Davidoff Escurio Robusto

At the 2015 IPCPR Trade Show, Davidoff will officially launch the Davidoff Escurio. The Escurio continues the company’s theme of innovation – an initiative that has been seen in action prominently ever since Hans-Kristian Hoejsgaard became Davidoff’s CEO back in 2011. With the Escurio, it is a blend that is heavily influenced by Brazilian tobacco – something that hasn’t really been seen in a Davidoff branded cigar. The name Escurio is a derivative of two words – Escuro (which means dark – and in this case the cigar’s wrapper falls into this category) and Rio (short for the Brazilian city of Rio de Janeiro – which was an inspiration for this cigar). Recently I’ve had an opportunity to smoke the Davidoff Escurio in the Robusto format. Davidoff has been a roll for the past couple of years – and the momentum continues with the Escurio as this cigar delivers another home run.

The Davidoff Escurio is the second cigar to receive the “Davidoff Black Band”. The first cigar was the Davidoff Nicaragua – the first Davidoff branded Nicaraguan puro. While both have a theme around a particular country – and both have the black band, that is where the similarities stop. The tobaccos of this cigar take over and the Escurio is very much its own creature.

Without further ado, let’s take a look at the Davidoff Escurio Robusto and see what this cigar brings to the table:

Blend Profile

The cigar is not a Brazilian puro, but contains a good amount of Brazilian tobacco in the blend. The wrapper of the Davidoff Escurio is described as “dark” Habano Ecuador.

Wrapper: Habano Ecuador
Binder: Brazilian Cubra
Filler: Dominican (San Vicente, Piloto andOlor/Piloto Seco), Brazilian (Cubra and Mata Fina)
Country of Origin: Dominican Republic.

Vitolas Available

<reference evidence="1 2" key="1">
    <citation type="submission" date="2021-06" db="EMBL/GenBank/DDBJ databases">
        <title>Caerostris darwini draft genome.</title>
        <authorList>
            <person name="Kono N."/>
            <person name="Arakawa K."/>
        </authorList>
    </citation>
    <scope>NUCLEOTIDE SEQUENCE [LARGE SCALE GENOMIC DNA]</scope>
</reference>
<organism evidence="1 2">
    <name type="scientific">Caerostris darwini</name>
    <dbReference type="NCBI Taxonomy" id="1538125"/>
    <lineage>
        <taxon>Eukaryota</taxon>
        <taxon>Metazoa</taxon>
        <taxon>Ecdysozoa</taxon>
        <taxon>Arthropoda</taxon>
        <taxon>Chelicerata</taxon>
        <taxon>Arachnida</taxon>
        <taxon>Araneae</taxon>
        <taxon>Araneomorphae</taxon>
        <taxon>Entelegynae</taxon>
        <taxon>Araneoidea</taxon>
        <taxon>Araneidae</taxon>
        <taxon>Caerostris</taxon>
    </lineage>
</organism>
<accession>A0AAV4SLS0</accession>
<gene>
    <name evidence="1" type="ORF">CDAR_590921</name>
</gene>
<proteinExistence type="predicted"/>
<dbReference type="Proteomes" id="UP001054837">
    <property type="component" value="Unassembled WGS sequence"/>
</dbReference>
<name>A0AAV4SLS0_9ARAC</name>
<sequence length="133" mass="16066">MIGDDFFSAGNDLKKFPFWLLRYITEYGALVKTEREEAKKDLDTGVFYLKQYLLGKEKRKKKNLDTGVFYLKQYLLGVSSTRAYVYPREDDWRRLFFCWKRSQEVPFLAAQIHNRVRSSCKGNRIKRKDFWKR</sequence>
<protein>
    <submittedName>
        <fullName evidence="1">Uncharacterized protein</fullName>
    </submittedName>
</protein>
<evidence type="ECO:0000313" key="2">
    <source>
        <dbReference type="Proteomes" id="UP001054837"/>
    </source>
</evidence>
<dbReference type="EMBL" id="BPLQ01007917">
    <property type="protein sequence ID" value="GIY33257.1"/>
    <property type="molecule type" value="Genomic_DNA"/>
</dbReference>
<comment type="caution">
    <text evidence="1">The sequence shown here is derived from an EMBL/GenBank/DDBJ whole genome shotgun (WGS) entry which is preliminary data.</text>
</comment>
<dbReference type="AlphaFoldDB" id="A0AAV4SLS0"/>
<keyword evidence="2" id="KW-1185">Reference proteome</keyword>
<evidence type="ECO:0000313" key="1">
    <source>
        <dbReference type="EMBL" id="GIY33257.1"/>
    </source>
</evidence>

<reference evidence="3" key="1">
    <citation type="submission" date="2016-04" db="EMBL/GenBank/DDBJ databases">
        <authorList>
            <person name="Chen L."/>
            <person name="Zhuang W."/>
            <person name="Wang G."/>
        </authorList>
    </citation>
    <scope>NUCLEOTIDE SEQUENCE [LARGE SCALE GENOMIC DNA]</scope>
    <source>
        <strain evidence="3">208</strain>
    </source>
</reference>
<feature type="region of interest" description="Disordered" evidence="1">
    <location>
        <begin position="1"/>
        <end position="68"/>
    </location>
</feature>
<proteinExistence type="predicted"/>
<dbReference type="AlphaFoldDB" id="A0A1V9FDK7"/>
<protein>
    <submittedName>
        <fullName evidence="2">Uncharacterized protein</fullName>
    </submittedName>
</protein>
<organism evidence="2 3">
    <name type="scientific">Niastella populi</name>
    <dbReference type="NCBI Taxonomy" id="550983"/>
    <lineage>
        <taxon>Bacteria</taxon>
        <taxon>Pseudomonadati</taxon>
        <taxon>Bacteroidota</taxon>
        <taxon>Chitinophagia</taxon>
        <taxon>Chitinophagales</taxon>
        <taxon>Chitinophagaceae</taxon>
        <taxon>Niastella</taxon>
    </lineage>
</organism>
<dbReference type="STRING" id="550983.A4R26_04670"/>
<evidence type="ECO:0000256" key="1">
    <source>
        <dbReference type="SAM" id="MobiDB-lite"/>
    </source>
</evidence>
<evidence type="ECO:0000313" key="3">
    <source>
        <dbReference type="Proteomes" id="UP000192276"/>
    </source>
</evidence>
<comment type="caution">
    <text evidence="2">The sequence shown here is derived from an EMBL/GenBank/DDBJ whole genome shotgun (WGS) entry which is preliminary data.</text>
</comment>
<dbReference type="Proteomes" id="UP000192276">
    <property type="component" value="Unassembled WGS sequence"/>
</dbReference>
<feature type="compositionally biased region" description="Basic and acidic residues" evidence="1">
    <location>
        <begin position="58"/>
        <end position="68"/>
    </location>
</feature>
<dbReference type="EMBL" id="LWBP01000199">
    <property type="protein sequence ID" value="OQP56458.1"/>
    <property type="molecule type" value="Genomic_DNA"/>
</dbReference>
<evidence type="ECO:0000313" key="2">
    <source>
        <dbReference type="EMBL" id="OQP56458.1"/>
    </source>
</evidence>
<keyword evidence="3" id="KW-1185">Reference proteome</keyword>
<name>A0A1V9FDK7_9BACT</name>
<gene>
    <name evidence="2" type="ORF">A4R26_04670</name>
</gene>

The Davidoff Escurio is being launched in three sizes:

Short Robusto: 3 1/4 x 50
Robusto Tubo: 4 1/2 x 54
Gran Toro: 5 1/2 x 58


Davidoff Escurio (Left to Right): Gran Toro, Robusto, Short Robusto (Photo Credit: Oettinger Davidoff AG)

The Robusto Tubo and Gran Toro sizes will come in 12 count boxes. The Short Coronas will come in 14 count boxes. There also will be four cigar packs for each size.

Note: The Robusto used for this assessment was not sent in the tubo packaging.



The Habano Ecuador wrapper definitely falls into the category of “escuro” (i.e. dark). I’d categorize it as a combination of dark milk chocolate with a dark shade of colorado red. The surface of the wrapper is smooth and somewhat oily. There are some thin visible veins and thin visible wrapper seams. The cigar is well-packed – I’d categorize it as firm, but not overly tight.

The Davidoff Escurio uses the same band design as the rest of the Davidoff Nicaragua line. This is a black and silver colored version of the Davidoff White Label design. The background is black with the font text and surrounding trim in silver. The Davidoff scripted logo is on the front. To the left of the logo is the text “ROBUSTO”. (Note: each of the vitolas have text with the vitola name in this location). To the right is the text “GENÉVE” (on all of the vitolas).

There is a secondary band just below the primary black and silver Davidoff Nicaragua band. It is silver colored with black font and black trim. On the band it says “ESCURIO” in black font. To the left and right is green crescent moon image.

Preparation for the Cigar Experience

As I normally do, I went with a straight cut to remove the cap of the Davidoff Escurio Robusto. Once the cap was removed, I proceeded with the pre-light draw.  The dry draw provided notes of cocoa, natural tobacco, and a little bit of citric spice. Overall I considered this to be an excellent pre-light draw.  At this point I was ready to light up the Davidoff Escurio and see what the smoking experience would have in store.